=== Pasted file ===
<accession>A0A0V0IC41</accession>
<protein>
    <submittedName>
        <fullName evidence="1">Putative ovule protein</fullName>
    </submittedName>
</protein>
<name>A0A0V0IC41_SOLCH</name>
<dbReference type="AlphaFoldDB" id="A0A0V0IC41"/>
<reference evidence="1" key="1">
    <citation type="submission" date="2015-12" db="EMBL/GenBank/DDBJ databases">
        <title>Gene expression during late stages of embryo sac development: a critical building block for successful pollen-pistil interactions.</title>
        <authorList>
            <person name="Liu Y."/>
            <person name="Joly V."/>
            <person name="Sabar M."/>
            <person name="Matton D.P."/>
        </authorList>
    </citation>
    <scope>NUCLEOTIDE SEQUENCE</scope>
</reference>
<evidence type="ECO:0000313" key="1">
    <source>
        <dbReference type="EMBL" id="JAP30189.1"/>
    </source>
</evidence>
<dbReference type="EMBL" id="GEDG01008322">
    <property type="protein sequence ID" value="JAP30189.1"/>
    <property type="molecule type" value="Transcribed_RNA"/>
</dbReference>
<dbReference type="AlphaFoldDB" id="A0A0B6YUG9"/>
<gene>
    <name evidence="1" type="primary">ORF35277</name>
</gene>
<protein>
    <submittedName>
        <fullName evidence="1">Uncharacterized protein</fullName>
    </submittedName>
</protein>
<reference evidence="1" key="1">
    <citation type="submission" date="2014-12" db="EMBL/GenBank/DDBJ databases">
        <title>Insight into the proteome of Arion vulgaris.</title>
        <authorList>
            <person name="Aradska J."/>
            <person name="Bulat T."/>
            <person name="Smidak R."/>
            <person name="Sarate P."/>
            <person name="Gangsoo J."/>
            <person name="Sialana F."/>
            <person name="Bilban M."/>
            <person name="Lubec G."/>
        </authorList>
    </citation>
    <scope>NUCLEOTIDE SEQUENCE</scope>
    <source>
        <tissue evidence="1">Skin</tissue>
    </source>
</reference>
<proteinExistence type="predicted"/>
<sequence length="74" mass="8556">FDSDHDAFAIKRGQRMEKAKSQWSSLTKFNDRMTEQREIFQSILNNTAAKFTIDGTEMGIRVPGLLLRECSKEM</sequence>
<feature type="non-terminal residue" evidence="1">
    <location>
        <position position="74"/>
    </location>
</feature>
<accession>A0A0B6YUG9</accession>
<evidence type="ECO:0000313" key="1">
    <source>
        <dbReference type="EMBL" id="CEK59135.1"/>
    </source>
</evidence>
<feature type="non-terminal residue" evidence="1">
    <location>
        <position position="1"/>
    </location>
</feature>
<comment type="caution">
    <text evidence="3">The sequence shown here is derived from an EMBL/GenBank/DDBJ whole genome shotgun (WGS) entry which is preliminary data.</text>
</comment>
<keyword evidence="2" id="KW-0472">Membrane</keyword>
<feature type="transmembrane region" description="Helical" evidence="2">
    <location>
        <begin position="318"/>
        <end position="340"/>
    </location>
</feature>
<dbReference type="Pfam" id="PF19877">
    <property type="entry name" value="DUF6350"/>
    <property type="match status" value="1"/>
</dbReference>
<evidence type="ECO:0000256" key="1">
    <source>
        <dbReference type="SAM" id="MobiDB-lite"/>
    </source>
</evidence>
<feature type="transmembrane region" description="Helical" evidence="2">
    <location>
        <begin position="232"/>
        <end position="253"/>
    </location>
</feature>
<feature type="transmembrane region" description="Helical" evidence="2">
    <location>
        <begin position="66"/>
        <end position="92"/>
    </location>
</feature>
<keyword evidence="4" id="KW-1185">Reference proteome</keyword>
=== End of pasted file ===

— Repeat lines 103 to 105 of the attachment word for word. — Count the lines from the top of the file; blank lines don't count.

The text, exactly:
        <begin position="66"/>
        <end position="92"/>
    </location>